I took it and had the invisibleShield put on it too. It looks good. 

What's that?


It's a polyurethane film that prevents scratching of electronics with screens.  It's mostly out west right now from what I gather. 

Vicki11NYR

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Re: The Law School Laptop
« Reply #205 on: February 22, 2008, 09:18:43 AM »
There was an article on AOL News today about the best laptops under $500.00, and I figured I share it with everyone:

http://www.switched.com/2008/02/19/laptops-under-500/

Granted, I would recommend spending more, but for those on a tight budget, I hope it might be helpful (and maybe some you who are more computer savvy can let the rest of us know if these are even worth considering).
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alexb240

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Re: The Law School Laptop
« Reply #206 on: February 22, 2008, 09:53:46 AM »
I'm also doing some research on a laptop for law school (I don't think my 5 yr old Compaq Presario 2100 is going to make it!) and thought I'd offer my thoughts.

From what I read in skimming the previous twenty pages, a lot of people are praising the Lenovo Thinkpad. I asked a friend of mine who works in IT support for a law school, and she had an interesting take. She feels that the Thinkpad has gone downhill since Lenovo split with IBM -- the parts are not of exceptional quality anymore. According to her, IT forums and mailing lists now have a lot of posts about students bringing in Lenovos with weird problems. She couldn't get more specific then that, but I thought it was an interesting take. Indeed, if you browse "Lenovo Reviews" on Google you'll find that they're surprisingly mixed (in my opinion) for a brand that's supposed to have a niche market and be excellent at what it does. Now, this obviously doesn't prove anything, but I think it's interesting food for thought. She made sure to stress that if I went with a Lenovo I'd probably be okay, but that she thinks the company's rep is... perhaps a bit inflated.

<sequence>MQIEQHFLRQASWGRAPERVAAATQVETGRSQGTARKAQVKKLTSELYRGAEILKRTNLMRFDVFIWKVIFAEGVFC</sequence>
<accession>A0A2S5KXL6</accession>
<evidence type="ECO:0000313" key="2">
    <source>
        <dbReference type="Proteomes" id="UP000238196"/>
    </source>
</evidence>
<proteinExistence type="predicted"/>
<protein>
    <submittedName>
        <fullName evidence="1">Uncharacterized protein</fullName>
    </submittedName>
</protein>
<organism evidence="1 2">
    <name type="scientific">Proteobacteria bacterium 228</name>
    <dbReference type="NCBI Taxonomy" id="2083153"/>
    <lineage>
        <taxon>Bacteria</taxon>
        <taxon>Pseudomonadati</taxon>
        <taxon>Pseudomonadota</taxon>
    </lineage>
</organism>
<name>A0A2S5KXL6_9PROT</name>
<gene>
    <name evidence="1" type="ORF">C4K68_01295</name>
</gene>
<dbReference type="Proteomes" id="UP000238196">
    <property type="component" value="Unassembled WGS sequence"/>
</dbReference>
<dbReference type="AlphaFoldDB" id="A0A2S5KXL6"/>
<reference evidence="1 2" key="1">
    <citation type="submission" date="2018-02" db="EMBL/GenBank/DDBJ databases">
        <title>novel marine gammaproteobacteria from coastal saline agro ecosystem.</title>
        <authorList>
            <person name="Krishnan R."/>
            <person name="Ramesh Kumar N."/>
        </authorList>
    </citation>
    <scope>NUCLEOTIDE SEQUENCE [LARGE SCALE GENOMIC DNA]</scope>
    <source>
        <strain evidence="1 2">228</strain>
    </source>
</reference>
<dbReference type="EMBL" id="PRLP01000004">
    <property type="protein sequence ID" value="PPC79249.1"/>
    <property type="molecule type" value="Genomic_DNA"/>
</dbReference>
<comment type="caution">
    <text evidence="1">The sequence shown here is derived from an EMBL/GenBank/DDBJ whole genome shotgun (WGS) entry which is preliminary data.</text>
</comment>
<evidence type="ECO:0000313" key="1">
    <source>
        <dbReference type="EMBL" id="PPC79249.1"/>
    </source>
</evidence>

Interestingly, she also had positive things to say about Dell. If Lenovo's reputation is a bit better than she feels their products merit, then she thinks Dell's is worse than it deserves (again, this is all according to one person). She said that over the past few years Dell has greatly improved its notebook components' quality. She also said something that I thought was very interesting -- she had extremely high regard for Dell customer support. Even though it can be frustrating to talk to someone reading off a script, Dell warranties cover a broader range of possible computer mishaps than any other comparable warranty. According to her, if you spill something on your Dell, you're likely to be able to get necessary replacements/repairs (if you have complete care), whereas Apple (again, according to her) is unlikely to cover something like that with the Macbook. She had specifically high praise for the Latitude, and said she would try and find out more about what people are saying about the XPS M1330. When I googled for XPS reviews, they also came back mixed, but she noted that that may be in part because so many people buy Dells.

She also had really high praise for Macbook, which is what she herself uses. She said there are really only two big sticking points against a law school Mac. The first is that it might prove difficult or complicated to get Macs to run Examsoft or to do certain network things like wireless printing or VPN. The second is that most LS IT people know much, much more about PCs and are thus more likely to be able to help with a PC notebook problem. She said that I should inquire at the school about Mac support and the like, as it will dramatically vary. She also greatly preferred the Macbook over the Air, because the Macbook has a CD drive, ethernet port, more USB ports, more Firewire ports, etc -- and she said the difference in weight is not that tremendous.